Agriculture

Microplastics in soil threatens earthworms’ growth: Study

Earthworms exposed to plastic chemicals from bottles and carry bags lost on average 3.1% in weight, while those without added microplastics had a 5.1% increase in weight

 
By DTE Staff
Last Updated: Friday 13 September 2019
Photo: Getty Images

Microplastic contamination in soil is threatening the growth of earthworms, according to a new study.

Earthworms ingest dead organic matter, help maintain healthy soil as well as contribute to the availability of nutrients in the soil. 

Their stunting growth can affect development of plants and functioning of the soil ecosystem, showed the study published in the journal Environmental Science & Technology. It is the first to measure the effects of microplastics on endogeic worms, which live in the top soil.

To understand, a team of researchers from the Anglia Ruskin University (ARU) in the United Kingdom examined the impact of different types of microplastics such as biodegradable polylactic acid (PLA), high-density polyethylene (HDPE) and microplastic clothing fibres (acrylic and nylon) on Aporrectodea rosea (rosy-tipped earthworm).

They planted Lolium perenne (perennial ryegrass), along with the microplastics; and also without adding microplastics. Both were examined for 30 days.

“When exposed to fibres or PLA microplastics, fewer seeds germinated. There was also a reduction in shoot height with PLA,” the researchers said.

The rosy-tipped earthworms exposed to the plastic chemicals from bottles and carry bags lost on average 3.1 per cent in weight, while those without added microplastics had a 5.1 per cent increase in weight.

The reasons behind this weight loss need to be analysed, said lead author Bas Boots, lecturer at ARU. 

“It may be that the response mechanisms to microplastics may be comparable in earthworms to that of the aquatic lugworms, which have been previously studied. These effects include the obstruction and irritation of the digestive tract, limiting the absorption of nutrients and reducing growth,” Boots said.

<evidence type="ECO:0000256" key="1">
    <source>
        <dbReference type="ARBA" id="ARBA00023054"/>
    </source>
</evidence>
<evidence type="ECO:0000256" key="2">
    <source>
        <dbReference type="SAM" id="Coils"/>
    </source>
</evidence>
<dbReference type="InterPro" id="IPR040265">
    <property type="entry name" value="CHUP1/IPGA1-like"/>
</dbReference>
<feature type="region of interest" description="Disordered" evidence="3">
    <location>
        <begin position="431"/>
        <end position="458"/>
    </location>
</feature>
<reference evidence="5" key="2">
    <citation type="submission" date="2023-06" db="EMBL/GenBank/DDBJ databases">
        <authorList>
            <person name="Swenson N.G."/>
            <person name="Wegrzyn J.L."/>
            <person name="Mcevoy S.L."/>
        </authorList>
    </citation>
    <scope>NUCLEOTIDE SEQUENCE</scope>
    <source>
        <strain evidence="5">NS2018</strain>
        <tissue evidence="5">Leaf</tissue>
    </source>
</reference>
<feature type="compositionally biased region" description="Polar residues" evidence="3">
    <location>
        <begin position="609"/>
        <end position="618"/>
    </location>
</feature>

Moreover, the presence of HDPE in soil reduced its pH value, while the soil containing PLA — a biodegradable form of plastic — reduced the shoot height of the ryegrass. Presence of PLA and clothing fibres caued fewer germination of ryegrass seeds.

“The size distribution of water-stable soil aggregates was (also) altered when microplastics were present, suggesting potential alterations of soil stability,” said the researchers.

The deep-burrowing species, also called as farmers' friend, act as "ecosystem engineers" to help improve soil structure, clean sewage and also prevent erosion, which can have a siginificant impact on the environmental, said Connor Russell, a graduate at ARU and a co-author of the study.

“It’s therefore highly likely that any pollution that impacts the health of soil fauna, such as earthworms, may have cascading effects on other aspects of the soil ecosystem, such as plant growth,” Russell added.

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